Vlamgat: The Story of the Mirage F1 in the South African Air Force

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30° South Publishers, Oct 1, 2008 - History - 316 pages
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"Their hands are shaking ever so slightly. They will be flying again in the morning" Vlamgat, literally 'flaming hole' in Afrikaans, was the nickname the South African Air Force (SAAF) gave to the Mirage F1, its formidable frontline jet fighter during South Africa's long 'border wars' in South West Africa (Namibia) and Angola from the late 1960s to the late 1980s. Battling Soviet MiG-21s over African skies, the Vlammies, the Mirage pilots as they were affectionately known, acquitted themselves with distinction and honour. Vlamgat is a gripping account of these pilots and their deeds of bravery; their experiences are authentically related with accuracy, humour and pathos—by the author, himself a Vlammie. As Willem Hechter, former Chief of the SAAF, says: "Vlamgat deserves a place of pride in the long history of this, the second oldest air force in the world." Brigadier-General Dick Lord joined the Royal Navy as an air cadet in 1958, where he qualified as a fighter pilot. Flying Sea Venoms and Sea Vixens, he served on board the aircraft carriers Centaur, Victorious, Hermes and Ark Royal on cruises around the world. In the mid '60s, he was selected for a two-year exchange tour with the US Navy, flying A4 Skyhawks and F4 Phantoms out of San Diego, California. He completed tours of air warfare instruction, flying Hunters out of the naval air stations at Lossiemouth, Scotland and Brawdy, Wales. He returned to South Africa in early '70s and joined the South African Air Force (SAAF), flying Impalas, Sabres and Mirage IIIs. During the Border War, he commanded 1 Squadron, flying Mirage F1AZs into Angola, followed by running air force operations out of Oshikati, Windhoek and SAAF Headquarters in Pretoria. A highlight of his career was organizing the successful fly-past of 76 aircraft for Nelson Mandela's inauguration as President of South Africa in 1994.
  

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Contents

They are flying again in the morning
15
19691974 Acquisition of a legend
24
1975 Return to South Africa
33
1976 13 Squadron
42
1977 Laying foundations
51
1978 Border war escalation
60
1979 The rising storm
67
1980 Nearing boiling point
80
19891991 Return to peace
214
19921994 Hanging on a thread
224
19951997 End of an era
237
Glossary
246
A day on the flight line
258
The Billy Boys song
262
Commanding officers
264
Technical and Intelligence officers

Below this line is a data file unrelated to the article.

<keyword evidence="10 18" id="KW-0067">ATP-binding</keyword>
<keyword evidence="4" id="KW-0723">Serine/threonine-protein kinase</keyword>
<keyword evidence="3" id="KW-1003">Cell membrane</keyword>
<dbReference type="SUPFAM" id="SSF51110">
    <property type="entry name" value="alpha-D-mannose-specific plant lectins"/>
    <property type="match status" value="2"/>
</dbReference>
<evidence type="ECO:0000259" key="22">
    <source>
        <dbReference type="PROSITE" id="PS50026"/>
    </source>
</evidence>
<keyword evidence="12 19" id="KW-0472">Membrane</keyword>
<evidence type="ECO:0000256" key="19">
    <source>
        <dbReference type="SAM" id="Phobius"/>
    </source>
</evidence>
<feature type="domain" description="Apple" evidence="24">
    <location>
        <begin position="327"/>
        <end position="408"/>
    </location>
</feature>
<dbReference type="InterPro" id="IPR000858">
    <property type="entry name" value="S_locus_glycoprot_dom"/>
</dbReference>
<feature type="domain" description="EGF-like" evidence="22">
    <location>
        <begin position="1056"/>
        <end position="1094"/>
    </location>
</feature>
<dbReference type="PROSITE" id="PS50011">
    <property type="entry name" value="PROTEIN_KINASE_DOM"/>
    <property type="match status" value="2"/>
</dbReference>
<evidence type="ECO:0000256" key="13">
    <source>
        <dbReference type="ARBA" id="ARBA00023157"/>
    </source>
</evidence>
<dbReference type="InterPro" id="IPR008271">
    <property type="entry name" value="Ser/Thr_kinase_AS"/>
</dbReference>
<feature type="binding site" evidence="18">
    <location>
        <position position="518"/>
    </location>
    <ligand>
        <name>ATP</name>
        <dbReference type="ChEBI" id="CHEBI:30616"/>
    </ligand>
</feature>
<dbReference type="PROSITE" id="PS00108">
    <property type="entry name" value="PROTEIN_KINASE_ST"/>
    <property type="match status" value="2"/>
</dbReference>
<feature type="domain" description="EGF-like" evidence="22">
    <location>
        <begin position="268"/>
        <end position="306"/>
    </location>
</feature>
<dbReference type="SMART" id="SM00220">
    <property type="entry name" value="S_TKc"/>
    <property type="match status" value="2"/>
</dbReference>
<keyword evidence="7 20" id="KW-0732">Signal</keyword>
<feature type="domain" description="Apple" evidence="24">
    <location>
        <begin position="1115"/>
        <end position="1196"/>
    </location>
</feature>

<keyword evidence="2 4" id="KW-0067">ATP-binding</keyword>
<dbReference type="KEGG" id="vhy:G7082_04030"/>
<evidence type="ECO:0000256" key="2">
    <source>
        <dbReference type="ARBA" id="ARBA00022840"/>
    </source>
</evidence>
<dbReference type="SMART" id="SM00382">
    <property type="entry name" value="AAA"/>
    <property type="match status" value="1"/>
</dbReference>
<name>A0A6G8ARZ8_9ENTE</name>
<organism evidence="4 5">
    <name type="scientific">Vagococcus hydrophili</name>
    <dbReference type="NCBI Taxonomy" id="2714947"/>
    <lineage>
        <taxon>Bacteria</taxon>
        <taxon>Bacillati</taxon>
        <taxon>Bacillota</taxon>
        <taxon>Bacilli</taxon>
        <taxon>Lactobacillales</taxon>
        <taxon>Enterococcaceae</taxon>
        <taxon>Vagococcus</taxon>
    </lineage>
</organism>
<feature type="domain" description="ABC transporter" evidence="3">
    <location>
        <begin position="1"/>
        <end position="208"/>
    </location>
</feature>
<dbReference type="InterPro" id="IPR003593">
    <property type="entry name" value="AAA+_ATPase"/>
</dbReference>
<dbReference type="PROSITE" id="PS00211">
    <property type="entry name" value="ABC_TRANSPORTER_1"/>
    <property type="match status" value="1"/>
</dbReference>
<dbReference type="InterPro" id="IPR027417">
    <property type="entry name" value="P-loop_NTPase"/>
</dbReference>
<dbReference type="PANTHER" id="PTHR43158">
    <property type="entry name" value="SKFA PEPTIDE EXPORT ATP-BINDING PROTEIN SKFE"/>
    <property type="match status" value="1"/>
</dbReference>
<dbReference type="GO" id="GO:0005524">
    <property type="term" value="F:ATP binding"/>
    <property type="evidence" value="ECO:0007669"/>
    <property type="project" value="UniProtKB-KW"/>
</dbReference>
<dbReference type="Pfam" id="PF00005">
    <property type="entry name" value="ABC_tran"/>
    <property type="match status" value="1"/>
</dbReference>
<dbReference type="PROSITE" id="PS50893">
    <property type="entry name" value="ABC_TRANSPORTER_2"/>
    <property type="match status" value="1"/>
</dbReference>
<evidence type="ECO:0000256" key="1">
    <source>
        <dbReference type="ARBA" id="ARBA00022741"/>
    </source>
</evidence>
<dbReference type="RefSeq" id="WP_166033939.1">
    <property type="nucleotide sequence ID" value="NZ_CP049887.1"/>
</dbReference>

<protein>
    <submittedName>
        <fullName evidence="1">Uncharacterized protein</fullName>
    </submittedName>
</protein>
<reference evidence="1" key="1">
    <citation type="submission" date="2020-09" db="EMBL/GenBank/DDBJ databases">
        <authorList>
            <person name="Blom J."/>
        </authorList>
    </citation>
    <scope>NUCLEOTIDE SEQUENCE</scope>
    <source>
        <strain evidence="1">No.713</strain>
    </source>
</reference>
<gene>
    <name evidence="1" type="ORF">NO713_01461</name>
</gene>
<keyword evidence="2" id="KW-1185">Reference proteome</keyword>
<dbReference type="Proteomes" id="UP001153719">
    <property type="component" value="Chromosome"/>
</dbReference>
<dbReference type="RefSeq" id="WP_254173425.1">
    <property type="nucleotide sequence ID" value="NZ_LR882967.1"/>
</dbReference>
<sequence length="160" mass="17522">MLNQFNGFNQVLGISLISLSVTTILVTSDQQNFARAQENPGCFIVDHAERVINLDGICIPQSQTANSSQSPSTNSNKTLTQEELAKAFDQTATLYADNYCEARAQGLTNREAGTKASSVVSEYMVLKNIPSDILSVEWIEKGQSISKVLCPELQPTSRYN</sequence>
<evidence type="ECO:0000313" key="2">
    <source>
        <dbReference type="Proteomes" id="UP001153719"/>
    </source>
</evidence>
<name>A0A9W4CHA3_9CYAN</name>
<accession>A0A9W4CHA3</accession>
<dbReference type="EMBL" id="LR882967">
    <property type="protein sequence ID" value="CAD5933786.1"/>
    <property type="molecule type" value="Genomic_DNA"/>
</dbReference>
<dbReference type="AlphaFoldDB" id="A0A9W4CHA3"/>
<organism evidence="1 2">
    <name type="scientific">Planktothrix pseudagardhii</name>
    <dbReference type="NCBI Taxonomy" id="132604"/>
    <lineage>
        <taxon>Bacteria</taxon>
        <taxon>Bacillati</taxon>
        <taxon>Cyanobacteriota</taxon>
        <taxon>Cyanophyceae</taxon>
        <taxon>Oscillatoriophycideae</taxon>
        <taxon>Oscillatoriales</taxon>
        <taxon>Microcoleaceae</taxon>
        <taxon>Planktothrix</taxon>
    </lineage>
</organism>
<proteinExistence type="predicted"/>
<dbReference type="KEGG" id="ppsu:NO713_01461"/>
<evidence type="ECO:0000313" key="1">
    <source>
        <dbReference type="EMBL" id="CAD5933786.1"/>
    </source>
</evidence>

265

1981 The pot boils over
102
1982 Stoking the fire
127
1983 Paradigm shift
144
1984 An uneasy peace
151
1985 Internationalization of the conflict
158
1986 The lull before the storm
171
1987 All hell breaks loose
178
1988 Stalemate
194
19891992 Beginning of the end3 Squadron
205
Mirage F1 pilots and potted biographies
267
Honours and awards
292
One of our aircraft is missingSAAF aircraft and crew losses to enemy action during the bush war
294
Mirage F1 losses
304
V3 airtoair missiles
307
Bibliography
308
Index
309
Copyright

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About the author (2008)

Brigadier-General DICK LORDwas born in Johannesburg where he grew up. He joined the Royal Navy as an air cadet in 1958, where he qualified as a fighter pilot. Flying Sea Venoms and Sea Vixens, he served on board the aircraft carriers Centaur, Victorious, Hermes and Ark Royal on cruises around the world. In the mid rsquo;60s, he was selected for a two-year exchange tour with the US Navy, flying A4 Skyhawks and F4 Phantoms out of San Diego, California. He completed tours of air warfare instruction, flying Hunters out of the naval air stations at Lossiemouth, Scotland and Brawdy, Wales.He returned to South Africa in early rsquo;70s and joined the South African Air Force (SAAF), flying Impalas, Sabres and Mirage IIIs. During the Border War, he commanded 1 Squadron, flying Mirage F1AZs into Angola, followed by running air force operations out of Oshikati, Windhoek and SAAF Headquarters in Pretoria. He was mentioned in dispatches for his role in the remarkable rescue of all 581 people from the ill-fated liner Oceanos. A highlight of his career was organizing the successful fly-past of 76 aircraft for Nelson Mandelarsquo;s inauguration as President of South Africa in 1994.He retired to Somerset West near Cape Town with his wife June. He is also author of Fire, Flood and Ice (to be republished in 2011 as Standby!), his first book, which chronicles some of the SAAFrsquo;s spectacular search and rescue operations; Vlamgat-The Story of the Mirage F1 in the South African Air Force and his latest best-seller, From Fledgling to Eagle-The South African Air Force during the Border War, released in late 2008.

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